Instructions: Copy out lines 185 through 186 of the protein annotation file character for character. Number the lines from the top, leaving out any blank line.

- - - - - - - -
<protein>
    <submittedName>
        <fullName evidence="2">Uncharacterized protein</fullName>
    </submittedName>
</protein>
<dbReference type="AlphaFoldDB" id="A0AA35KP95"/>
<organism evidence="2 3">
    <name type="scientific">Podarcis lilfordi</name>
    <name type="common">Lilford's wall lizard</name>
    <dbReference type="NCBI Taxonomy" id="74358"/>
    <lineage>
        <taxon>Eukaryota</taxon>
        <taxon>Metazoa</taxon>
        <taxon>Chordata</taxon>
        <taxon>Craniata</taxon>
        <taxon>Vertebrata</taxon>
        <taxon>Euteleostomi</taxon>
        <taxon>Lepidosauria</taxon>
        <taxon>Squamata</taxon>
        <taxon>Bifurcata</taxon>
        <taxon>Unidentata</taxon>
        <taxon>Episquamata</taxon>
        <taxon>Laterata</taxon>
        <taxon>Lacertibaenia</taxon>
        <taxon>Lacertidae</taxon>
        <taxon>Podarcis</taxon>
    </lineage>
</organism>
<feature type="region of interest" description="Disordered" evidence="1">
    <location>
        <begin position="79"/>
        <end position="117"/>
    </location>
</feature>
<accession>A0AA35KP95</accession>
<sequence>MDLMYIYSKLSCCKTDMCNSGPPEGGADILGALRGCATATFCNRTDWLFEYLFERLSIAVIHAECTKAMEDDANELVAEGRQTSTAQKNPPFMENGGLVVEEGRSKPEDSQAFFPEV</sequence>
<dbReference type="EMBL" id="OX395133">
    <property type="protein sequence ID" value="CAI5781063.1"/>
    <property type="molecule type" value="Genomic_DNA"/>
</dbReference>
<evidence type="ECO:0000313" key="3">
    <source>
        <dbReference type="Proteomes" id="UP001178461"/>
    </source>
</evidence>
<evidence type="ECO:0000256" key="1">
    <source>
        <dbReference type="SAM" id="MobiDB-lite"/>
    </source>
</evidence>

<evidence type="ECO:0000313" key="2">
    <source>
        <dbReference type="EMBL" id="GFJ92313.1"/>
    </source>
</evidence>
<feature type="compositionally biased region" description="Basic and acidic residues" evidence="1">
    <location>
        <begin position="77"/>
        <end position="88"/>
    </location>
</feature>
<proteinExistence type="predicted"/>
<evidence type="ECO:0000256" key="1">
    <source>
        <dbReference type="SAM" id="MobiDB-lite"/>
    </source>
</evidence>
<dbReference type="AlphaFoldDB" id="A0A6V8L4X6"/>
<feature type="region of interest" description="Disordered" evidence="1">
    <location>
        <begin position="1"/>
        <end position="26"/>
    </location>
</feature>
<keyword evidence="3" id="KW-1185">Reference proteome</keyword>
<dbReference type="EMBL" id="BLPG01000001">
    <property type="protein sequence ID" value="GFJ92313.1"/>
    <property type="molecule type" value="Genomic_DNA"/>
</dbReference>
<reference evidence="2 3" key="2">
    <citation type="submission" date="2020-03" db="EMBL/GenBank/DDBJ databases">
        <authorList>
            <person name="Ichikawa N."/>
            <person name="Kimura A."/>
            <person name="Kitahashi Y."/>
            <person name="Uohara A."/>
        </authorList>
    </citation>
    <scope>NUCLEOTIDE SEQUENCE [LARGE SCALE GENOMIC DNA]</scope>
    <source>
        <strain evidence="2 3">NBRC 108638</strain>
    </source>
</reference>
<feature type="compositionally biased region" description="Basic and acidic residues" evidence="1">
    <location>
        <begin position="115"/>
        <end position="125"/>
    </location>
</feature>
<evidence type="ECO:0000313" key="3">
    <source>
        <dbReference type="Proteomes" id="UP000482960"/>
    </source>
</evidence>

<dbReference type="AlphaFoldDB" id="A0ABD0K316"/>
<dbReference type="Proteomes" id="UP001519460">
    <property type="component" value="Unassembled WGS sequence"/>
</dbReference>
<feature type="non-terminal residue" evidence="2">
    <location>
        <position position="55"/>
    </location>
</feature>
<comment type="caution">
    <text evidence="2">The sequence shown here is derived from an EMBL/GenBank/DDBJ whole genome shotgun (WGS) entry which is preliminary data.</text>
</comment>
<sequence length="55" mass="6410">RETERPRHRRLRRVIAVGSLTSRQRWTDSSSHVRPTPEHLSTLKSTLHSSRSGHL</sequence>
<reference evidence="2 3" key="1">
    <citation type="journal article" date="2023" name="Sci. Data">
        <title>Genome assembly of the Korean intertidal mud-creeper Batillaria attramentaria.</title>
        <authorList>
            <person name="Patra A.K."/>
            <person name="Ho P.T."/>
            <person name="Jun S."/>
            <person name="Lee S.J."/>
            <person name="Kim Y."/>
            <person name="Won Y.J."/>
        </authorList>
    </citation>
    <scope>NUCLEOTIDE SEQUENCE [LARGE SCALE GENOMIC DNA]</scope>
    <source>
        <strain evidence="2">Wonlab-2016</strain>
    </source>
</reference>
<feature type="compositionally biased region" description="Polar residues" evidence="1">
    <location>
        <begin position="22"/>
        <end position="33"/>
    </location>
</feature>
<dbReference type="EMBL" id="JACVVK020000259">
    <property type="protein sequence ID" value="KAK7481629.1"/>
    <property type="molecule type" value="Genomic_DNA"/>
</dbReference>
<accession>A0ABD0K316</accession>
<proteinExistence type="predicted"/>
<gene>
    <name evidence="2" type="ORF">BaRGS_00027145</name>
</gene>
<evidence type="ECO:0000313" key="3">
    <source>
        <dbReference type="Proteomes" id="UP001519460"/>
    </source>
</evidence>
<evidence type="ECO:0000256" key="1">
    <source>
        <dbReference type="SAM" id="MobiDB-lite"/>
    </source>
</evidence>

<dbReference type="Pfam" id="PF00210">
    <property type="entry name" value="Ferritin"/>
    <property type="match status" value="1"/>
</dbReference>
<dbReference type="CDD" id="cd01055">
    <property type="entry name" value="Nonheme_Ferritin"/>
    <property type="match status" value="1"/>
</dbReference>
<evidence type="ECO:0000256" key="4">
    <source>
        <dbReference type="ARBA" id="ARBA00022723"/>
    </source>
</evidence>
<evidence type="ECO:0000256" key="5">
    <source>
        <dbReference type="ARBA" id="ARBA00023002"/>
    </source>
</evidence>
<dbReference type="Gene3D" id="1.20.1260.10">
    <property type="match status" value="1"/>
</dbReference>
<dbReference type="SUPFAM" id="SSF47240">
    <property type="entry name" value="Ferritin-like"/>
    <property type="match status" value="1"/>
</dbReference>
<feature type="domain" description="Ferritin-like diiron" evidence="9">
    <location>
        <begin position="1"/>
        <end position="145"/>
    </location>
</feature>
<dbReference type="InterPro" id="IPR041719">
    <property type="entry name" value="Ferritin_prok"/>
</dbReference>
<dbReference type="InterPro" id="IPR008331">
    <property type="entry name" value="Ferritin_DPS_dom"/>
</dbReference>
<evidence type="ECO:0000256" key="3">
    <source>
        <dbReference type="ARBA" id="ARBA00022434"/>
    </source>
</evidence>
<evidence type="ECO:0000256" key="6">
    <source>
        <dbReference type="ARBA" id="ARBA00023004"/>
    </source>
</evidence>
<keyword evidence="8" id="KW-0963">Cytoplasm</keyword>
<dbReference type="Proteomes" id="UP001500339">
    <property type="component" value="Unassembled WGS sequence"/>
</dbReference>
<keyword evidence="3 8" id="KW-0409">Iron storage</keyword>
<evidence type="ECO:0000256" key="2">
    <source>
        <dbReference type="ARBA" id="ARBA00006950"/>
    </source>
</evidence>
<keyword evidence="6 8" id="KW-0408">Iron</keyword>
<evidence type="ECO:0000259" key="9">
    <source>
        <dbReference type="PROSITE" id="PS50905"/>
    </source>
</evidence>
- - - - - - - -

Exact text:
<feature type="domain" description="Ferritin-like diiron" evidence="9">
    <location>